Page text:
Finally, there is the fact that Brown’s plan doesn’t reduce the growth in unfunded liabilities at all. That can only happen by moving existing and new teachers out of the defined-benefit pension and putting them into a hybrid plan that features a defined-contribution element into which they can save as much as they choose for retirement. This is a step being taken by Detroit next week as part of its effort to emerge from bankruptcy. For the state, districts, and ultimately, taxpayers and children, this move would immediately slow the growth in liabilities. It is also beneficial for teachers. Particularly for younger teachers, half of whom are likely to leave the profession within their first five years, such a move would actually allow them to reap the full rewards of their work by having a portable retirement savings plan.
Neither Brown nor the state legislature were willing to take any of these steps. But districts may be able to do so, especially if a court ruling next month in the bankruptcy proceedings for Stockton, Calif.’s main city government end up reflecting that handed down in December by the judge overseeing Detroit’s Chapter 9 filing.
Earlier this month, one of the creditors in Stockton’s bankruptcy, Franklin Templeton Resources, challenged the city’s proposed plan to exit Chapter 9. The money manager argues that no proposal can be valid unless CalSTRS’ sister pension, the State Employees Retirement System, is treated like a contractor or creditor under the U.S. Constitution’s Supremacy Clause, superseding the state constitution’s provision treating pensions as a vested right that cannot be tinkered with under any circumstances. Essentially, bankrupt municipalities can voluntarily (or be forced by creditors) to slash annuity payments for retirees, restructure defined-benefit pensions, and even replace traditional pensions with defined-contribution plans. And it is a position already validated by the federal bankruptcy court in Detroit’s case.
Whether or not the judge in Stockton’s case will go along with Franklin Templeton’s argument is an open question, and one that won’t be known until he hands down his ruling on July 7. But given that the judge has already allowed Stockton to slash its unfunded retiree healthcare benefits from $544 million to $5.4 million using the same reasoning, you can bet that he may likely rule the same way on how Stockton’s obligations to CaLPERS. If it happens, it could lead to other financially-strapped municipalities in California (and even in the rest of the country) taking much-needed steps toward addressing their pension insolvencies. And given that CalSTRS is similar in structure to CALPERS, equally cash-strapped districts may force pension reforms that neither Brown nor legislators want to do.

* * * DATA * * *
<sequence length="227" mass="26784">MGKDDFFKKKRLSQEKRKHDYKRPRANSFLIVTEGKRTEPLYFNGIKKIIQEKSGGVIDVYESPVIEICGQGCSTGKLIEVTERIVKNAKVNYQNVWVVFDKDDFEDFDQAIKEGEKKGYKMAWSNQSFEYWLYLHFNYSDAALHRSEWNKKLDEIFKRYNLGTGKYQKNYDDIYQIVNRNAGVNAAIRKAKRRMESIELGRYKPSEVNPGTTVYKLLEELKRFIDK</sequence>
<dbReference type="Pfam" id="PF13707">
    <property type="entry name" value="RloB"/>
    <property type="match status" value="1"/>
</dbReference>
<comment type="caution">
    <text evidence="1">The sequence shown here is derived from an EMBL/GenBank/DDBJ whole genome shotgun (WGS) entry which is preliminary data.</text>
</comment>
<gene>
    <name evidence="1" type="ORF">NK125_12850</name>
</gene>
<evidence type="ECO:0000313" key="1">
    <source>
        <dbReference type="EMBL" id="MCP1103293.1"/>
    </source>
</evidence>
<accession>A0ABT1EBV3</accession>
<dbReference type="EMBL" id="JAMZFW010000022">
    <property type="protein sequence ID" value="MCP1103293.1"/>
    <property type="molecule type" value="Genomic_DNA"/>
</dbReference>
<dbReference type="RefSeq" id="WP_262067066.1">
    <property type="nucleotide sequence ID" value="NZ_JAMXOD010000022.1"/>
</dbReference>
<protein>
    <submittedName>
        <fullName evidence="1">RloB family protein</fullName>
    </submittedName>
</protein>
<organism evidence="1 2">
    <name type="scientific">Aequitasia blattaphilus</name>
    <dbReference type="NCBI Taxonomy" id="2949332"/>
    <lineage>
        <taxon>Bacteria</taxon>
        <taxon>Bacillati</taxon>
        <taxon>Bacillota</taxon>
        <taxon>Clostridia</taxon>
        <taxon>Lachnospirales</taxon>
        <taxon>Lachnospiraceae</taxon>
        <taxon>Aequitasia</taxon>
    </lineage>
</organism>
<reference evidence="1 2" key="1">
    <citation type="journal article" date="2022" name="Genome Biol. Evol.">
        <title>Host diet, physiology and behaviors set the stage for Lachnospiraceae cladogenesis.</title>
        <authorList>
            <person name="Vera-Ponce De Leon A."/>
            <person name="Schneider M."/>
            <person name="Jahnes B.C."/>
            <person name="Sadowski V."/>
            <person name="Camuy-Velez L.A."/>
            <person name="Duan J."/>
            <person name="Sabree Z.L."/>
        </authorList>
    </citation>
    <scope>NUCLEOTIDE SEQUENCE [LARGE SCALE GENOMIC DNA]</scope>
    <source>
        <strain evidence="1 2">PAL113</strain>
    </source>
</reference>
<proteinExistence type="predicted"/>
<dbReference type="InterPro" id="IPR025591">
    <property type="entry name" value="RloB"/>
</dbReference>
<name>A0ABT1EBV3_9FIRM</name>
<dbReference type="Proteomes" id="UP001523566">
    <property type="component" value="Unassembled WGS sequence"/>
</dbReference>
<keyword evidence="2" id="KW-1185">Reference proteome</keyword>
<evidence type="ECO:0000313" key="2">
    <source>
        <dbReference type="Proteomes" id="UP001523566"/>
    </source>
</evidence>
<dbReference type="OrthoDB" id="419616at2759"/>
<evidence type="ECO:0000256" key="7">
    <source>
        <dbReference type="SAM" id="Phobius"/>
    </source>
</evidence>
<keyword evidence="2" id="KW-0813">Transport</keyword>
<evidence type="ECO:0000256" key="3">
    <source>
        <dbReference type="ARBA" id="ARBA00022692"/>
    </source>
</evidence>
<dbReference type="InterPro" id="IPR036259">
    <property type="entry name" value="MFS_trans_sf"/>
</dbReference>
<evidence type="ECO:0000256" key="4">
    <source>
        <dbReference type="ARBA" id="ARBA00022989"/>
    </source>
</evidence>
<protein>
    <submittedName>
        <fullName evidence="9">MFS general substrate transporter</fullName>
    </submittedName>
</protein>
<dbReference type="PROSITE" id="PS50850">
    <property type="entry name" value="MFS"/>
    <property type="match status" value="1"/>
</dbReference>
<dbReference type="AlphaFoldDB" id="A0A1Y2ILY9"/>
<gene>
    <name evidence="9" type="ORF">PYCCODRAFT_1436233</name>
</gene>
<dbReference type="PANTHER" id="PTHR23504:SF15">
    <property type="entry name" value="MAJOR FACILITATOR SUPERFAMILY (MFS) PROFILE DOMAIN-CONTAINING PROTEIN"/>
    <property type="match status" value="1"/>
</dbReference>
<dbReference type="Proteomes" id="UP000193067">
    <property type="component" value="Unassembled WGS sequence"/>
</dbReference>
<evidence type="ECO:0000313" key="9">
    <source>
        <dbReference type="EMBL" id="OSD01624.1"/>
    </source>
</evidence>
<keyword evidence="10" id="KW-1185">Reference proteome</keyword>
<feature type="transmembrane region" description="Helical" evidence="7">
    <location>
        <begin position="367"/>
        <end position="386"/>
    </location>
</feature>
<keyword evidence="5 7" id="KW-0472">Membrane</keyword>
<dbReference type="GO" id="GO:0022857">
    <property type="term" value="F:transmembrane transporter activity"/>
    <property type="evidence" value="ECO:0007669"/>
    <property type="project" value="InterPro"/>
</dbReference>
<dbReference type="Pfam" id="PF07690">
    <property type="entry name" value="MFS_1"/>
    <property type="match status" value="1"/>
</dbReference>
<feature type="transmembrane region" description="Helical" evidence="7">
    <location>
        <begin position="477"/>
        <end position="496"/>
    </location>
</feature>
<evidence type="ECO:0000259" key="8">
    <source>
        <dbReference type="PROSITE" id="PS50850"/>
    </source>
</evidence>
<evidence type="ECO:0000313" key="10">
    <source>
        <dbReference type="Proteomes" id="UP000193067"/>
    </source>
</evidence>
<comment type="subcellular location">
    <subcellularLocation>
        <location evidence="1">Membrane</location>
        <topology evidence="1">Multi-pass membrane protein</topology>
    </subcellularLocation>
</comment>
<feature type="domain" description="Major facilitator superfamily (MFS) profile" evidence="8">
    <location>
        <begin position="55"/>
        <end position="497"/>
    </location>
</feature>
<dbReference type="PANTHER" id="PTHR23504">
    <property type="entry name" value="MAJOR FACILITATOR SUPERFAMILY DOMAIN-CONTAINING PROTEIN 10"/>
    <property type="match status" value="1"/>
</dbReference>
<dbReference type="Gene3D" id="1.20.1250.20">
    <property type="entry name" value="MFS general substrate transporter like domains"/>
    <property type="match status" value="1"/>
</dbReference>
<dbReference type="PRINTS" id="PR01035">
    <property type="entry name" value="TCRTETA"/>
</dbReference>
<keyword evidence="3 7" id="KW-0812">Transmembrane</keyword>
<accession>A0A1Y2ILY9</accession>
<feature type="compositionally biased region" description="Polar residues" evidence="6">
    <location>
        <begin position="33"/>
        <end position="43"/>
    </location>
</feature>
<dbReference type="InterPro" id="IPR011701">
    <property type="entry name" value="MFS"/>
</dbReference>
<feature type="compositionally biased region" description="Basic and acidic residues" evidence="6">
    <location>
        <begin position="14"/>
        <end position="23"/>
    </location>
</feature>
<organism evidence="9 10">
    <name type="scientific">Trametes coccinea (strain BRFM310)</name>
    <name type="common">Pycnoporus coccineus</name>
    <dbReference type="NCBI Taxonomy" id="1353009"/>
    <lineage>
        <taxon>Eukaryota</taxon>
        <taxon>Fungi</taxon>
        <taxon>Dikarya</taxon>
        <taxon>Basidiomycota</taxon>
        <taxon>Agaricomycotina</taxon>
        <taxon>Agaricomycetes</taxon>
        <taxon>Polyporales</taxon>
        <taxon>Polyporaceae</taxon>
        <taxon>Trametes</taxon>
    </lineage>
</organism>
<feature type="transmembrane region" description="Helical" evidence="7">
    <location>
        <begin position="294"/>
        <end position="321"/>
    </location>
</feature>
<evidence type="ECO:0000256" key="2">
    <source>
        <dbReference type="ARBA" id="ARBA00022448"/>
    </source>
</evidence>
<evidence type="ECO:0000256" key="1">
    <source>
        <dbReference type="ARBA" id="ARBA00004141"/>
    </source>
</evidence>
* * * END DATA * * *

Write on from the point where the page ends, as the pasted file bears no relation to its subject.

The future of CalSTRS may end up being a matter decided by the courts and not by Sacramento’s mandarins.
When Dropout Nation last looked at Tennessee’s defined-benefit pension for teachers, the State Employees, Teachers, Higher Education Employees, it noted that its overly-inflated assumed rate of return on investments had hidden the true size of its virtual insolvency by 27 percent. Volunteer State taxpayers essentially would have to take on a true pension deficit of $3.3 billion, which would require contributing an additional $328 million annually over 17 years (or 45 percent more than the $731 million paid out in 2012) to bring the pension back to solvency.
Since then, the Volunteer State under the leadership of Treasurer David Lillard and Gov. Bill Haslam, has taken some important steps toward addressing its pension woes. This is good news. Yet the Volunteer State still understates the actual size of the teachers’ pension’s insolvency, meaning that the solutions aren’t fully addressing the long-term problem at hand.
At least the good news is that Tennessee is slowly moving new teachers and other employees into a hybrid pension plan. Starting this month, newly-hired teachers would still get a defined-benefit pension. Unlike colleagues currently on payrolls, who can retire at age 60, new teachers can only collect a full pension once they either reach age 65. New hires would also be required to contribute at least percent of salary to a defined-contribution plan, to which a district or local government will match dollar for dollar up to a maximum of five percent of salary. Theoretically, the plan should save Volunteer State taxpayers
Another change, signed into law last week by Gov. Haslam, requires districts and other local governments to fully pay required contributions to the pension. Under the state’s new Public Employee Defined Benefit Financial Security Act, districts and local governments that aren’t fully paying their contributions must submit plans to do so by 2020 and it must meet a formula prescribed by the Government Accounting Standards Board. If they don’t, the state will divert subsidies from its coffers to SETHEEPP in order to make up the shortfall.